Religion is a broad-based set of beliefs and practices that impact an individual’s worldview, values, morality, cultural and spiritual identity, philosophy, behavior, and approach to certain writings, persons, or places. It is often a source of comfort during difficult times and is generally thought to bring people together. However, it can also be a source of conflict, division and stress. The word itself is a vague term that can be difficult to define, which is perhaps why it has inspired so many different theories and arguments throughout history.
It is widely accepted today that the concept of religion can be understood as a social taxon, sorting groupings of human activities into categories based on their shared similarities. Traditionally, these taxons have been “monothetic,” meaning they operate with the classical view that every instance that accurately describes a particular class of social formation will contain a unique defining property that distinguishes it from other examples of the category. The twentieth century saw the rise of a competing alternative, a “functional” definition of religion that drops the notion of a unique defining property and defines membership in this genus purely in terms of the distinctive role that a form of life can play within a moral community (whether or not it involves belief in any unusual kinds of reality).
This functional approach to analyzing religious phenomena has gained widespread acceptance. As a result, there is now a broad range of scholarly debate over the precise meaning and boundaries of religion. Various writers have emphasized the importance of examining the context in which religion occurs and have argued for the need to be more aware of the cultural assumptions baked into the concept itself. In this way, scholars have sought to move beyond a monothetic approach to religion and to recognize the ways in which its assumptions can distort our grasp of historical realities.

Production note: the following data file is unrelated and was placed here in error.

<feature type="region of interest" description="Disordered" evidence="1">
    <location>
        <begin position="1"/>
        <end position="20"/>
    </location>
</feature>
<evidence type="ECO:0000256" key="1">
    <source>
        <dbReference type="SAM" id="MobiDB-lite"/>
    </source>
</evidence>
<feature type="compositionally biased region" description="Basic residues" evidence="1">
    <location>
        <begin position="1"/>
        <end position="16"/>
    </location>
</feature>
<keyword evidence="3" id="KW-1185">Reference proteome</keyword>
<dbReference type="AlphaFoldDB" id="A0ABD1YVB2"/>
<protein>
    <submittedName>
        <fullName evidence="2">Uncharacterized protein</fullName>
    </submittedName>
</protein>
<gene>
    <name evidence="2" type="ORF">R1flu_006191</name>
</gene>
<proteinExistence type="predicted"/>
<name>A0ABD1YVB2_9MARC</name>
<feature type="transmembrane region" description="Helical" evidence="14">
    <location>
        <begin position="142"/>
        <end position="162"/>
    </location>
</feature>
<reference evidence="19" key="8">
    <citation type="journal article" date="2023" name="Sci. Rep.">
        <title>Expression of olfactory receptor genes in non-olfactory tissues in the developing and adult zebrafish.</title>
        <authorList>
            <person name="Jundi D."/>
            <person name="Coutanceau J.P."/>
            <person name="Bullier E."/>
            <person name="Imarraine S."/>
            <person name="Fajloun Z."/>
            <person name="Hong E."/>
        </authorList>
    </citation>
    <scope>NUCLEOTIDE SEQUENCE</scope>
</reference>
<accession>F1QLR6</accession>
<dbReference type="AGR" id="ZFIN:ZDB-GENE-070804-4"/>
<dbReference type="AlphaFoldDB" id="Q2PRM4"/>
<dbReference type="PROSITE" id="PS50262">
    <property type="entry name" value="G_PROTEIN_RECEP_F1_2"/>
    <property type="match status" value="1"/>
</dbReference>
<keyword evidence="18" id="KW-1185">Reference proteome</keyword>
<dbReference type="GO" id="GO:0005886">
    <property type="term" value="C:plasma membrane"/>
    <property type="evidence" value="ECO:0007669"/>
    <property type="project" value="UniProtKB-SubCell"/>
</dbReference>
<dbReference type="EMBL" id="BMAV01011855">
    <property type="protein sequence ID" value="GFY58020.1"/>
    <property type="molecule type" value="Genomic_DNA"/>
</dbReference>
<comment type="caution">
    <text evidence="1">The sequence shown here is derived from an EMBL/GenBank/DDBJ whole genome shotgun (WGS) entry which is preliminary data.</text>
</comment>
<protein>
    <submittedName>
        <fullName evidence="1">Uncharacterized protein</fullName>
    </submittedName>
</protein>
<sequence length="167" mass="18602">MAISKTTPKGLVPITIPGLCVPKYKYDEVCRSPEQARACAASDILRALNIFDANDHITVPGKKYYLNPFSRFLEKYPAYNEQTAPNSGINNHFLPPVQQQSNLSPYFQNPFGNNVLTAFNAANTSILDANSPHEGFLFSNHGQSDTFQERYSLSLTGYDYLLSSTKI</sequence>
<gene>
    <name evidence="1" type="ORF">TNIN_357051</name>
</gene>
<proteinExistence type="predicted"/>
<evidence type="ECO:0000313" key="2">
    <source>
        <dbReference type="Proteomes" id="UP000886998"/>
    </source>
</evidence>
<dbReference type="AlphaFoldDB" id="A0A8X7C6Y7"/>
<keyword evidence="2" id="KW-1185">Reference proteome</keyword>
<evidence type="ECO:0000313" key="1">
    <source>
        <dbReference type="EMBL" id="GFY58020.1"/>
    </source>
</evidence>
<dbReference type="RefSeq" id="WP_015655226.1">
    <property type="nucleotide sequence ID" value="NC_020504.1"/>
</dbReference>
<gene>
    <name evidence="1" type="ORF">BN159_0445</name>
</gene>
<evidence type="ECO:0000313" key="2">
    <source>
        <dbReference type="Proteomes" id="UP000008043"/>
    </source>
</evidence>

Ultimately, both monothetic and functional approaches have their strengths and weaknesses. For example, a functional definition tends to be too inclusive; it is possible that almost any movement with a system of beliefs and a committed group of followers could be classified as a religion (such as communism).
While a functional approach is useful for studying religious processes, it can become problematic when applied to the actual experience of religion. As a result, scholars have also looked for ways to refine the concept of religion in order to make it more specific and accurate.
One common theory is to include a fourth dimension that accounts for the fact that all religious groups, whether they are monistic or not, have a material culture that includes their bodies, habits, and physical culture in addition to their social structures. This is a useful addition to traditional models of religion that have emphasized the three-sided model of the true, the beautiful, and the good. The resulting model of religion has been called a “four-sided” model of religion. In this way, it can be compared to Ninian Smart’s famous anatomy of religion.